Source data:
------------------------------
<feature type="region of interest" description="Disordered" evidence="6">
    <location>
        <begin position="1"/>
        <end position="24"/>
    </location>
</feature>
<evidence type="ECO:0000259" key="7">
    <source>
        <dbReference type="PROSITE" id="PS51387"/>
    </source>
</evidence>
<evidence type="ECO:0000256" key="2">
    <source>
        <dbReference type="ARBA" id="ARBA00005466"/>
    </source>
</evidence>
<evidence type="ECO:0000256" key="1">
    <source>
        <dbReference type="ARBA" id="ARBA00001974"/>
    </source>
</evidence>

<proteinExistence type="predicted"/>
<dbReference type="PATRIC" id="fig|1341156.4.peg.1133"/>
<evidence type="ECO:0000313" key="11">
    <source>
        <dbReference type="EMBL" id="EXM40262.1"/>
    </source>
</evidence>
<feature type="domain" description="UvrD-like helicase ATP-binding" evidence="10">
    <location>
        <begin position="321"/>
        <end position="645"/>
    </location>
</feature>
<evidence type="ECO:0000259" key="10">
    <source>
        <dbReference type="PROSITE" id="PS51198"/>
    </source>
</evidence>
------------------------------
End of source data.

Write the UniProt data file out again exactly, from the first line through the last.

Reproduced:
<feature type="region of interest" description="Disordered" evidence="6">
    <location>
        <begin position="1"/>
        <end position="24"/>
    </location>
</feature>
<evidence type="ECO:0000259" key="7">
    <source>
        <dbReference type="PROSITE" id="PS51387"/>
    </source>
</evidence>
<evidence type="ECO:0000256" key="2">
    <source>
        <dbReference type="ARBA" id="ARBA00005466"/>
    </source>
</evidence>
<evidence type="ECO:0000256" key="1">
    <source>
        <dbReference type="ARBA" id="ARBA00001974"/>
    </source>
</evidence>

<proteinExistence type="predicted"/>
<dbReference type="PATRIC" id="fig|1341156.4.peg.1133"/>
<evidence type="ECO:0000313" key="11">
    <source>
        <dbReference type="EMBL" id="EXM40262.1"/>
    </source>
</evidence>
<feature type="domain" description="UvrD-like helicase ATP-binding" evidence="10">
    <location>
        <begin position="321"/>
        <end position="645"/>
    </location>
</feature>
<evidence type="ECO:0000259" key="10">
    <source>
        <dbReference type="PROSITE" id="PS51198"/>
    </source>
</evidence>